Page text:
Electron, Rocket Lab’s small satellite launch vehicle, launched twice, just ~2 weeks apart from the companies Launch Complex 1 in Mahia, New Zealand to deliver the 4 CubeSat constellation to orbit.
Payload deployment confirmed! Congratulations to the launch team on our 37th Electron launch, and to our mission partners at @NASA @NASA_LSP @NASAAmes: the TROPICS constellation is officially on orbit! pic.twitter.com/xAy7ltg7m1
— Rocket Lab (@RocketLab) May 26, 2023
The two missions, dubbed ‘Rocket Like a Hurricane’ and ‘Coming to a Storm Near You,’ contain two 11.8-lb (5.34 kg) CubeSats each delivered to a 30-degree orbital inclination in order for the constellation to monitor tropical systems forming in the Atlantic and Pacific Ocean and will be capable of performing scans about once every hour.
The ability to perform much more frequent scans will be an upgrade over current weather tracking satellites being able to scan storms roughly every three to six hours. The 3U CubeSats carry a high-performance radiometer that will be able to see inside the structure of tropical systems through the tops of the clouds including high-resolution scans of the eyewall.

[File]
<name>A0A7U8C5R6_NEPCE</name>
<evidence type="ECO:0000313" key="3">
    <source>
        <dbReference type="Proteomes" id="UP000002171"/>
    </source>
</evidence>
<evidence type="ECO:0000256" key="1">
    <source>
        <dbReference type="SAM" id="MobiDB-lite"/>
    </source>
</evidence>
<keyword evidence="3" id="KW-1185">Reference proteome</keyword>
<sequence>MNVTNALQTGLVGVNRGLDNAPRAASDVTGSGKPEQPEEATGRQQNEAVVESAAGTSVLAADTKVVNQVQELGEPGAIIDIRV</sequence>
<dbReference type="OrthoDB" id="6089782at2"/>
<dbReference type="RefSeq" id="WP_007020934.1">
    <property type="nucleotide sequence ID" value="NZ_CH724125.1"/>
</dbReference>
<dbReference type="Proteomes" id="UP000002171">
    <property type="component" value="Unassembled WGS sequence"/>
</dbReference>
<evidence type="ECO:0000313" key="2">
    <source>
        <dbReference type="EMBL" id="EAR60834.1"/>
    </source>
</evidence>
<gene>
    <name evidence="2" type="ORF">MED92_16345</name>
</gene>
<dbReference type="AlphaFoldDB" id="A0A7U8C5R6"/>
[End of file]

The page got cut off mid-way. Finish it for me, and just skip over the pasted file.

NASA’s TROPICS (Time-Resolved Observations of Precipitation structure and storm Intensity with a Constellation of Smallsats) CubeSats, were initially to be launched in mid-2022, but the first 2 were lost when the Astra Rocket 3.3 failed during its upper stage burn. NASA then selected Rocket Lab to launch the constellation from Launch Complex 2 in Virginia but later changed to Launch Complex-1 in New Zealand in order to have the constellation on orbit in time for the 2023 hurricane season which officially begins June 1st.
These aren’t the first TROPICS CubeSats to make it to orbit, the TROPICS Pathfinder CubeSat was delivered to orbit on the Transporter-2 mission aboard a SpaceX Falcon 9 on June 30, 2021.
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